St Flannan is the patron saint of the diocese of Killaloe. He is said to have been the son of Turlough, King of Thomond.
Summary of St Flannan, Bishop Flannan lived in the seventh century and was the son of a king of Thomond. He entered Molua’s monastery at Killaloe and seems to have become abbot there. He is remembered as a powerful preacher.
St Flannan is the patron saint of the diocese of Killaloe. This diocese includes large portions of the counties of Clare and North Tipperary; it also includes smaller portions of Offaly, Laois, and Limerick. The diocesan cathedral of Saints Peter and Paul is at Ennis. Portraits of Saints Flannan and Senan accompany those of Sts Peter and Paul in the sanctuary.
Patrick Duffy summarises some traditions about the saint’s life.
St Molua (554-609)
St Molua was reputed to have been the first abbot and founder of Killaloe. He was born in Ardagh, Co Limerick, where the parish church is called after him. On a visit to Munster, St Comhghall, Abbot of Bangor, found him asleep in a field where he was tending his father’s flocks and recognising the boy’s holiness, took him with him to Bangor. There he studied for the religious life and was ordained a priest. Molua is said to have founded monasteries at his home place Ardagh in Co Limerick, at Killaloe, at Friars’ Island near Ardnacrusha (covered in 1930 by the damming for the hydroelectric scheme), at Cluain Fearta Molua (Kyle, north of Borris-in-Ossory Co Laois) on the Leinster/Munster border near his mother’s home. There is also a Church of St Molua (Church of Ireland) in the Stormont area of east Belfast.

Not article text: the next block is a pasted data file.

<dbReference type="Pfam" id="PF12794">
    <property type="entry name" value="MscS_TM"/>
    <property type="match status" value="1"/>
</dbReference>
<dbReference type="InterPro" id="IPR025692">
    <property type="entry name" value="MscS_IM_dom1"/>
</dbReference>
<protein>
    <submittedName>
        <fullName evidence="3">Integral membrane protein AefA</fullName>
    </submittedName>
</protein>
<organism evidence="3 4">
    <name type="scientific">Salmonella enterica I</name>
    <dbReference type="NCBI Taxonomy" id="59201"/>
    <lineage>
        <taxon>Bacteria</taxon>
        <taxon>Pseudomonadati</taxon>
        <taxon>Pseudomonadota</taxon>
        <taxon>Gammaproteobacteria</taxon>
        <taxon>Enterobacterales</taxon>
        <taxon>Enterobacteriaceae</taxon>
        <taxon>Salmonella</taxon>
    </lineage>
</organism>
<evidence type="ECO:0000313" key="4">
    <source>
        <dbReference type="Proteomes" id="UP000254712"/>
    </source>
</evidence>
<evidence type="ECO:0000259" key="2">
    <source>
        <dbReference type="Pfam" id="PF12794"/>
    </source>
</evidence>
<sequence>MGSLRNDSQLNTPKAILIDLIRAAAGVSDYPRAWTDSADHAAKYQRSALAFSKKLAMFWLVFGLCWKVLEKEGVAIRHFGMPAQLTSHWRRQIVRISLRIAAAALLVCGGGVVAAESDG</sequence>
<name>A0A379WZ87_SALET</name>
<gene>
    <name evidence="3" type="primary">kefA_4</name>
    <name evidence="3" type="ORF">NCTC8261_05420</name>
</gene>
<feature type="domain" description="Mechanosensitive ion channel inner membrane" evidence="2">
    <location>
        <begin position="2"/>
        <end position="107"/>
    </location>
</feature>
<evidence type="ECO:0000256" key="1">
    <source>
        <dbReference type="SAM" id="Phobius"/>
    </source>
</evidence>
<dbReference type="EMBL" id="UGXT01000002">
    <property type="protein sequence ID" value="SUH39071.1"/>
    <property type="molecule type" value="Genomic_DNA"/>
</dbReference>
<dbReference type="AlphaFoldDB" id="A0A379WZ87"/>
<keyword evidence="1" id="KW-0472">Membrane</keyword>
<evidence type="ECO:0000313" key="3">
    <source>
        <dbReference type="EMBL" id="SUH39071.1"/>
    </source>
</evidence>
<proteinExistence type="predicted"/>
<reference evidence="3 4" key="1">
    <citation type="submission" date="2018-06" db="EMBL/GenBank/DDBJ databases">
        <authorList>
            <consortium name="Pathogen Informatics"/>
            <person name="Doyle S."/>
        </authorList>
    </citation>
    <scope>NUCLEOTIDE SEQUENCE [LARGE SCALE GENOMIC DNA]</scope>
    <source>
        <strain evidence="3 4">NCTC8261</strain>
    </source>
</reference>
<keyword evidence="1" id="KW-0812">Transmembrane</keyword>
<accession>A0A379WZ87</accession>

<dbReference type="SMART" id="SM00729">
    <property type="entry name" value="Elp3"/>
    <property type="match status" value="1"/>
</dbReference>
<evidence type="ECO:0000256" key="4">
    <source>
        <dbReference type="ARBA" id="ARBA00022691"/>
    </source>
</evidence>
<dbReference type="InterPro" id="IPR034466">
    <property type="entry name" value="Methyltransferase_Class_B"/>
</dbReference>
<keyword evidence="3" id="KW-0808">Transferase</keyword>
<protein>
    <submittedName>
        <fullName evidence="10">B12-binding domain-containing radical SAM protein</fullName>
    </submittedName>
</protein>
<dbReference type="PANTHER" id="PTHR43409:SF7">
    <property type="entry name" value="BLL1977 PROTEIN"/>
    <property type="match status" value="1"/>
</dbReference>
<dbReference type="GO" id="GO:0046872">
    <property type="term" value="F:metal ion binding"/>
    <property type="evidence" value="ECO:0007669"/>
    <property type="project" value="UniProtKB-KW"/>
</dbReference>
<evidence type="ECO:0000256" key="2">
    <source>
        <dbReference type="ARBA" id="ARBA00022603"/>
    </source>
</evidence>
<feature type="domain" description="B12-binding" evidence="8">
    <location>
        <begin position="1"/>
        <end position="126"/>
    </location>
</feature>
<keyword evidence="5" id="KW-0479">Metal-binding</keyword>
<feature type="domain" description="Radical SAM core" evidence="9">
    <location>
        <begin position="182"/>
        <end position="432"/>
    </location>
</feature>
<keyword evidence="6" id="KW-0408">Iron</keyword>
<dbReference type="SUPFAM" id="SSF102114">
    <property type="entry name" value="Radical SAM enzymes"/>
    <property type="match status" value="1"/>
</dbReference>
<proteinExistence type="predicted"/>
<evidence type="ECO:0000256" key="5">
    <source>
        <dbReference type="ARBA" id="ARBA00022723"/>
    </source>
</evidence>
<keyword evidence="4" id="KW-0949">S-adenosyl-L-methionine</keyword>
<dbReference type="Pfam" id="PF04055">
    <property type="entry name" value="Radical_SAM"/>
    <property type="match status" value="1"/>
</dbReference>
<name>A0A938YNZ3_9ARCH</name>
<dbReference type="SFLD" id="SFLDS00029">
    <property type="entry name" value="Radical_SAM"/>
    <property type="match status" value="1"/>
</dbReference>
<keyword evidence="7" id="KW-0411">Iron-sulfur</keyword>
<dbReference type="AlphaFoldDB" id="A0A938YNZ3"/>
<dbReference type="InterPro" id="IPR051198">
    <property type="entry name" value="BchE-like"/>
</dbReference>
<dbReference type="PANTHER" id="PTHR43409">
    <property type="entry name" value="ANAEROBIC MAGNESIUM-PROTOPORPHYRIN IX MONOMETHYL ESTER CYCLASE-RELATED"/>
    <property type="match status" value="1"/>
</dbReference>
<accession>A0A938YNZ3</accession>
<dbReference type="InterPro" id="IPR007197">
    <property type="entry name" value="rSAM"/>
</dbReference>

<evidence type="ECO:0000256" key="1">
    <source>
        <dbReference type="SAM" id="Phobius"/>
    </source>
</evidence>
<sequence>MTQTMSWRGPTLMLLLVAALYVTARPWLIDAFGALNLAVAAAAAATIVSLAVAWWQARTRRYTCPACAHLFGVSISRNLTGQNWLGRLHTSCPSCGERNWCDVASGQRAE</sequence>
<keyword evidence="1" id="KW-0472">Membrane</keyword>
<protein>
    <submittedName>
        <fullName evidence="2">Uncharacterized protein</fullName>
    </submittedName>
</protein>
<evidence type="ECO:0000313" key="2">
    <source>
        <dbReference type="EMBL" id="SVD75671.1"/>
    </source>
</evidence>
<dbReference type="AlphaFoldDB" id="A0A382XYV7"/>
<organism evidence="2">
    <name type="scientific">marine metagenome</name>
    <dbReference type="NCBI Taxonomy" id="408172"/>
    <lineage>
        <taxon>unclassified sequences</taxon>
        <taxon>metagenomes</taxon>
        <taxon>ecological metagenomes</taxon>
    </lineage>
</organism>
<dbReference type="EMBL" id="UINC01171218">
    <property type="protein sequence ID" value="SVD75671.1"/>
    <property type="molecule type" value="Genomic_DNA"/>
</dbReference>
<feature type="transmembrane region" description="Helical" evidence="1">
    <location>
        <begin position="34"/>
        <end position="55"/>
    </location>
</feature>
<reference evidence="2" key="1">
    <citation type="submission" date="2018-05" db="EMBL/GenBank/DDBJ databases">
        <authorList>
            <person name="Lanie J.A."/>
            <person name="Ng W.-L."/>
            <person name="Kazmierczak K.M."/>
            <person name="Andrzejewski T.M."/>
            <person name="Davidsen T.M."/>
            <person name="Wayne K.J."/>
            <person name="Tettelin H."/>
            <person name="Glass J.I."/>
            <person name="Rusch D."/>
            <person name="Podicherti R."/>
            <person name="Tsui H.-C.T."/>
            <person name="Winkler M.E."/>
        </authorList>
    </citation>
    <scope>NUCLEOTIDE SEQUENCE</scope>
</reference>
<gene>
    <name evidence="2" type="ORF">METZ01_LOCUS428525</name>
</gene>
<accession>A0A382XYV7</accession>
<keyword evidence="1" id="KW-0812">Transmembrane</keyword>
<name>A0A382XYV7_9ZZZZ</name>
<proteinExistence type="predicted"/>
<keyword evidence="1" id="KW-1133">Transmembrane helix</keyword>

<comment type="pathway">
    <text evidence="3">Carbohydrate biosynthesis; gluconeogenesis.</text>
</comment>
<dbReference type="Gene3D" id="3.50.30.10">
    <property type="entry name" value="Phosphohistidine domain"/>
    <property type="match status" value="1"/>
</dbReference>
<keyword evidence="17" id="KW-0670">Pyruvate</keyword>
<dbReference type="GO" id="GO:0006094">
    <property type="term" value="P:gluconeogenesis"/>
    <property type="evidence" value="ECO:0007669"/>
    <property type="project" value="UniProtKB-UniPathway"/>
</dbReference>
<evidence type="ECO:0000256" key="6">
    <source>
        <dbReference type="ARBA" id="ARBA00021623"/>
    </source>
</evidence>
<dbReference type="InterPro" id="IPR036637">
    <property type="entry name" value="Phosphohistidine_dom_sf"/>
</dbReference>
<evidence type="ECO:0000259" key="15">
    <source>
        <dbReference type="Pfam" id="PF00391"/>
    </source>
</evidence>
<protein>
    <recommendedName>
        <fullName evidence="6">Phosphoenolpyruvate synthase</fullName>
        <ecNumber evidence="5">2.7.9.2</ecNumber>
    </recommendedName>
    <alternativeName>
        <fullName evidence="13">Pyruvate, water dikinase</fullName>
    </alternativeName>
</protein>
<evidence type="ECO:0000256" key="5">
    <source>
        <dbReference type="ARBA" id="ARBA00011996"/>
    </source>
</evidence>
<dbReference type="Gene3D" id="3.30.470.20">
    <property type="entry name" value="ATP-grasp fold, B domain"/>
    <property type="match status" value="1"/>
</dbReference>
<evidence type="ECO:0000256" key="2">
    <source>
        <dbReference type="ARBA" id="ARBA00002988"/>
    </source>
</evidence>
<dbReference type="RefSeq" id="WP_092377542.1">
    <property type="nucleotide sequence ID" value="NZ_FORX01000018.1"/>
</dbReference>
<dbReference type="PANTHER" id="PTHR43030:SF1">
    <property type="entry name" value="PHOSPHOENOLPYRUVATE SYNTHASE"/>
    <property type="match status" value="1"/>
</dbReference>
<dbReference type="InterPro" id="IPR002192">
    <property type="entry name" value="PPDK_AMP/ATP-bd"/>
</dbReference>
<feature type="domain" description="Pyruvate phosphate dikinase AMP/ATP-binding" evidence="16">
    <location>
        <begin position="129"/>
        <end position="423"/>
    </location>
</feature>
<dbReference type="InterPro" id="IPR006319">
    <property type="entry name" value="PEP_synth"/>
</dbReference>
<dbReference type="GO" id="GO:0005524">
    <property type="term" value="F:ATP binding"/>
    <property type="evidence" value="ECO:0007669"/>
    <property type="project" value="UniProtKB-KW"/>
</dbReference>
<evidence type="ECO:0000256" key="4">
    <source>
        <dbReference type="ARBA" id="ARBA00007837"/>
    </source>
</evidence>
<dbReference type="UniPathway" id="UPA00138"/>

St Flannan succeeds St Molua at Killaloe
St Flannan is said to have been the son of Turlough, King of Thomond, and also Molua’s nephew and first disciple. There is a story that one day, after he had been baking continously for thirty-six hours, a heavenly light shone through the fingers of his left hand. It lit up the darkness to enable him to continue with his task. Molua, on learning of this, decided to retire from his position and appointed Flannan as abbot in his place. The image right shows St. Flannan’s Cathedral, Killaloe.
Travels to Rome and Scotland?
Flannan was noted for his hospitality and the people of Thomond agreed he should become bishop. He is said to have made a trip to Rome where he received consecration from Pope John IV (640-2). There were churches dedicated to him at Inishlannaun in Lough Corrib and another on Inishbofin. The Flannan Islands in the Outer Hebrides may be connected to his cult. However, it is not certain that the Scottish Flannan is the same as the Killaloe Flannan. There is a possibility that there was a second saint called Flannan.
Former diocesan historian, Fr Ignatius Murphy (died 1993), referring to the abundance of legends about St Flannan, dismissed the medieval life as historically valueless and said we have very little hard information about him. Murphy maintained that Flannan lived in the 8th century, possibly in West Clare, and that the prominence given to him was due to family pride and propaganda on the part of the kings of the Dal gCais in the 11th and 12th centuries.
Patron of Killaloe diocese
However that may be, St Flannan emerged as the patron of the diocese of Killaloe. The Church of Ireland Cathedral in Killaloe is called after him as is the diocesan college, St Flannan’s, Ennis.
When the diocese was established at the Synod of Rathbreasail in 1111, it was made up of three separate dioceses which had been founded around three abbeys: Killaloe, under Saints Molua and Flannan; Roscrea, founded by St Crónán (d. 665); and Scattery Island (Inis Cathaigh), founded by St Senan.
Other monks venerated locally as saints include: St Brendan of Birr, St Caimin of Inis Cealtra in Lough Derg and St Ruadhán of Lorrha, Co Tipperary, near Portumna.